Mistake #4: Reporting gifts on the wrong section of Form 709. Gifts can be reported in three different places on Form 709—Part 1 of Schedule A is for gifts subject only to gift tax, such as gifts to the taxpayer’s children…Part 2 is for gifts subject to gift and GST tax, such as gifts to grandkids, great-grandkids or unrelated persons more than 37.5 years younger than the donor…Part 3 is for gifts that currently are subject to only the gift tax but that might also be subject to the GST tax later, such as gifts made to common trusts.
If that sounds complicated, it is, particularly when trusts are involved. Even tax pros sometimes report gifts in the wrong section. Be sure your tax preparer has experience with gift-tax returns even if that means going to a specialist for this task.
Mistake #5: Overlooking gifts because you didn’t realize the IRS considers them gifts. If you sell something to one of your heirs for less than it’s worth, the excess value is considered a gift. If you forgive a loan, the amount forgiven is a gift. If you give an adult child your old car when you buy a new one, the value of that old car is a gift. If you make an interest-free loan to a family member or friend, the interest that would have been due had the loan had an interest rate of at least the “applicable federal rate” may be a gift. If you pay your adult child’s rent while he/she is between jobs, those rent payments are gifts.
And—if the total value of these and other gifts given to any recipient is more than $17,000 in 2023, Form 709 likely should be filed.
Mistake #6: Applying a questionable valuation to a gift. If a gift is cash or shares in a publicly traded company, the value is clear. But valuations can be less certain when a gift is real estate, a share in a family business, art, antiques or collectibles.
Don’t take chances with these valuations—the IRS often challenges those that are not well-supported. Obtain an appraisal from a professional appraiser who has strong credentials in the relevant field. Example: Someone holding an “MAI membership designation” from the Appraisal Institute typically is a good choice for a real estate appraisal.
One way to further reduce the odds of problems stemming from disputed valuations: Use a “Wandry clause.” These clauses are especially common when the gift is an interest in a family business. It works like this: Rather than give a percentage share in the business, the gift officially is a specific dollar value of that business. An explanation is included noting that this dollar amount is believed to equal a certain percentage share. Example: If an appraiser puts a value of $12 million on a 40% interest in a family business, the business owner could specify that he is giving his daughter a gift of a $12 million interest in the business, which he believes to be 40% of the business. If the IRS later argues in Tax Court that a 40% interest in the business actually was worth $20 million, the family could respond, “Okay, then the gift was less than 40% of the business—but it’s still worth only $12 million. That’s less than the 2023 estate-tax exemption of $12.92 million, so no estate taxes are due either way.” Even though the IRS does not agree with this reasoning, it has held up in Tax Court.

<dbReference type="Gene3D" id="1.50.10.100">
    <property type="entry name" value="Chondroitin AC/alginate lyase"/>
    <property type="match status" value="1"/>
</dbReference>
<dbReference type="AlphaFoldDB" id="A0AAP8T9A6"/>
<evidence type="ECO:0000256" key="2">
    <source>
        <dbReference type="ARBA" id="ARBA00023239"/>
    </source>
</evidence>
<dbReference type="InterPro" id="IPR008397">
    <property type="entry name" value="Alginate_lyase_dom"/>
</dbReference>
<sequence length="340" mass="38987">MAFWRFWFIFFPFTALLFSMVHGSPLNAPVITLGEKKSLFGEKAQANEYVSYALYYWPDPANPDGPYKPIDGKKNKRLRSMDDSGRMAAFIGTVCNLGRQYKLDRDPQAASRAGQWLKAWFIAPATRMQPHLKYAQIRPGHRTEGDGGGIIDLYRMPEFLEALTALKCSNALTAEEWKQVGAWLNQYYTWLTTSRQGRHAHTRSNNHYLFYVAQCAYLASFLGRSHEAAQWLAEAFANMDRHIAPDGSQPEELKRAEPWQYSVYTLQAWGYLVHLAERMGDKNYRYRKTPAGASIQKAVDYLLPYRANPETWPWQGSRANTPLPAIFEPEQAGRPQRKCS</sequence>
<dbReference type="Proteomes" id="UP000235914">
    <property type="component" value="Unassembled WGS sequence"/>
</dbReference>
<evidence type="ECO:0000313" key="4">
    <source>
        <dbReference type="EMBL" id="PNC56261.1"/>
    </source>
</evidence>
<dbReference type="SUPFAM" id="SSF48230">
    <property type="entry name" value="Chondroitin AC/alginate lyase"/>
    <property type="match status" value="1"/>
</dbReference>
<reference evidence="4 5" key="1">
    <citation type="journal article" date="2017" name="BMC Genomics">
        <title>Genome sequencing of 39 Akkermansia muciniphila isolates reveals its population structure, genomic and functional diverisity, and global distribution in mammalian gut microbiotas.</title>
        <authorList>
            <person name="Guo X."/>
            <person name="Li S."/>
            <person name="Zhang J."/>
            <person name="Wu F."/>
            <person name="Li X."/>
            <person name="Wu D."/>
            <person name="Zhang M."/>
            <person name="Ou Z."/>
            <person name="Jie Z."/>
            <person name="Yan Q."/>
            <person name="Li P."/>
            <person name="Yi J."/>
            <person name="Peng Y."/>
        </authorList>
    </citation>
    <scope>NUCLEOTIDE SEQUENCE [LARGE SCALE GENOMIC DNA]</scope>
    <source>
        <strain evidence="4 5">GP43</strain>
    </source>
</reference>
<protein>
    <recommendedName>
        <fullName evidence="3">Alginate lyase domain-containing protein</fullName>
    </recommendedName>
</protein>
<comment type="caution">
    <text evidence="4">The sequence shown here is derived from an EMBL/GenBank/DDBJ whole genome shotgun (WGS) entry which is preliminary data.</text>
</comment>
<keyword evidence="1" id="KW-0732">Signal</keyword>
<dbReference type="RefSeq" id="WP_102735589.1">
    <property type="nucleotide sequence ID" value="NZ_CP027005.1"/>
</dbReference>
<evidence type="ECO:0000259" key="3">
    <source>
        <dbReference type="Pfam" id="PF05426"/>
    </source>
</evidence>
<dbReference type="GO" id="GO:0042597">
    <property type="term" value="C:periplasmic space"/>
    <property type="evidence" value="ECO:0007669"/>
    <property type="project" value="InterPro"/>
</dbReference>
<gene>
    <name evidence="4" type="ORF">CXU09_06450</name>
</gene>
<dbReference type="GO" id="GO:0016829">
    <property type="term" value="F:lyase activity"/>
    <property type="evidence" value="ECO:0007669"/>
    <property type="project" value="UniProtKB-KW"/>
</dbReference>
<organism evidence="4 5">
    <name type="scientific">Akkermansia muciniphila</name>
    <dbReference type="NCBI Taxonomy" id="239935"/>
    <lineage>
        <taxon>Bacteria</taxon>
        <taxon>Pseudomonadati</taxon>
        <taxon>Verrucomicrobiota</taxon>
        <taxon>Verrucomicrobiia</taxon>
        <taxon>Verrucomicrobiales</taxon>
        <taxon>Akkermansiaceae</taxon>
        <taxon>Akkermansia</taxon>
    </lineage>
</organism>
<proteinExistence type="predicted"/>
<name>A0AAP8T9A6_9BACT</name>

Mistake #7: Paying insufficient attention to Form 709’s “valuation discount” question. At the top of Schedule A on Form 709 is the question, “Does the value of any item listed on Schedule A reflect any valuation discount?” Valuation discounts might apply if, for example, the gift is something difficult to liquidate and/or a minority interest in a family business or property. Checking “yes” here greatly increases the odds that the return will be audited, so if “yes” is checked on yours, ask your tax preparer to confirm that the statement attached to the return explaining this discount is sufficiently detailed to satisfy the IRS and/or ask your financial advisers if they have a tax pro on staff who can review this.